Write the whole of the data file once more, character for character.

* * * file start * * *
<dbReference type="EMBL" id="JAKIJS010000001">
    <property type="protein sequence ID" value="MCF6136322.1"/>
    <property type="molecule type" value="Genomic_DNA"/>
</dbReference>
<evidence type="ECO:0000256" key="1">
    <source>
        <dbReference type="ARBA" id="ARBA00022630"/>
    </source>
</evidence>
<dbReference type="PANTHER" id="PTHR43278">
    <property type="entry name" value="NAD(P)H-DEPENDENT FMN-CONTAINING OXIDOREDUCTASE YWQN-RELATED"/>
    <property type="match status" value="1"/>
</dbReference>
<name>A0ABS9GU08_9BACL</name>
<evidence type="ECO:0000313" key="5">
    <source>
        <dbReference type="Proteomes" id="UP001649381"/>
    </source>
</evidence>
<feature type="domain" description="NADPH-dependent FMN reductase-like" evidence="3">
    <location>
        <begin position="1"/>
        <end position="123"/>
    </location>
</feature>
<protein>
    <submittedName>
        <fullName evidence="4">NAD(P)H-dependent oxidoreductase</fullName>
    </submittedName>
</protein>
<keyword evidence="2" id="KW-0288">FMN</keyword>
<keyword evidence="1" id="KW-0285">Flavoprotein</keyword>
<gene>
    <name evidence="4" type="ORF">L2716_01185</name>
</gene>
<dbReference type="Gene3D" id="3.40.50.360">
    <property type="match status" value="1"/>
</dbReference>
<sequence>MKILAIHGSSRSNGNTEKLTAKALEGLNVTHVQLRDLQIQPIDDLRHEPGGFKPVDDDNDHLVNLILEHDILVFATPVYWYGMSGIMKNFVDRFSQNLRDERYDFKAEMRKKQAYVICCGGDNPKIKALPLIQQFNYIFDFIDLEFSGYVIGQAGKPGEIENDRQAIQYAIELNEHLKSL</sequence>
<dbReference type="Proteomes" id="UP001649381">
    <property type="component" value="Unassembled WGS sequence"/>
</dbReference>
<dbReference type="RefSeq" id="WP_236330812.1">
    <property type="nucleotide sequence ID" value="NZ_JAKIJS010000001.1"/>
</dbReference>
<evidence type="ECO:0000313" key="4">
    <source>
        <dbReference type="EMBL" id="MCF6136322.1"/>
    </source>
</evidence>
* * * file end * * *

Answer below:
<dbReference type="EMBL" id="JAKIJS010000001">
    <property type="protein sequence ID" value="MCF6136322.1"/>
    <property type="molecule type" value="Genomic_DNA"/>
</dbReference>
<evidence type="ECO:0000256" key="1">
    <source>
        <dbReference type="ARBA" id="ARBA00022630"/>
    </source>
</evidence>
<dbReference type="PANTHER" id="PTHR43278">
    <property type="entry name" value="NAD(P)H-DEPENDENT FMN-CONTAINING OXIDOREDUCTASE YWQN-RELATED"/>
    <property type="match status" value="1"/>
</dbReference>
<name>A0ABS9GU08_9BACL</name>
<evidence type="ECO:0000313" key="5">
    <source>
        <dbReference type="Proteomes" id="UP001649381"/>
    </source>
</evidence>
<feature type="domain" description="NADPH-dependent FMN reductase-like" evidence="3">
    <location>
        <begin position="1"/>
        <end position="123"/>
    </location>
</feature>
<protein>
    <submittedName>
        <fullName evidence="4">NAD(P)H-dependent oxidoreductase</fullName>
    </submittedName>
</protein>
<keyword evidence="2" id="KW-0288">FMN</keyword>
<keyword evidence="1" id="KW-0285">Flavoprotein</keyword>
<gene>
    <name evidence="4" type="ORF">L2716_01185</name>
</gene>
<dbReference type="Gene3D" id="3.40.50.360">
    <property type="match status" value="1"/>
</dbReference>
<sequence>MKILAIHGSSRSNGNTEKLTAKALEGLNVTHVQLRDLQIQPIDDLRHEPGGFKPVDDDNDHLVNLILEHDILVFATPVYWYGMSGIMKNFVDRFSQNLRDERYDFKAEMRKKQAYVICCGGDNPKIKALPLIQQFNYIFDFIDLEFSGYVIGQAGKPGEIENDRQAIQYAIELNEHLKSL</sequence>
<dbReference type="Proteomes" id="UP001649381">
    <property type="component" value="Unassembled WGS sequence"/>
</dbReference>
<dbReference type="RefSeq" id="WP_236330812.1">
    <property type="nucleotide sequence ID" value="NZ_JAKIJS010000001.1"/>
</dbReference>
<evidence type="ECO:0000313" key="4">
    <source>
        <dbReference type="EMBL" id="MCF6136322.1"/>
    </source>
</evidence>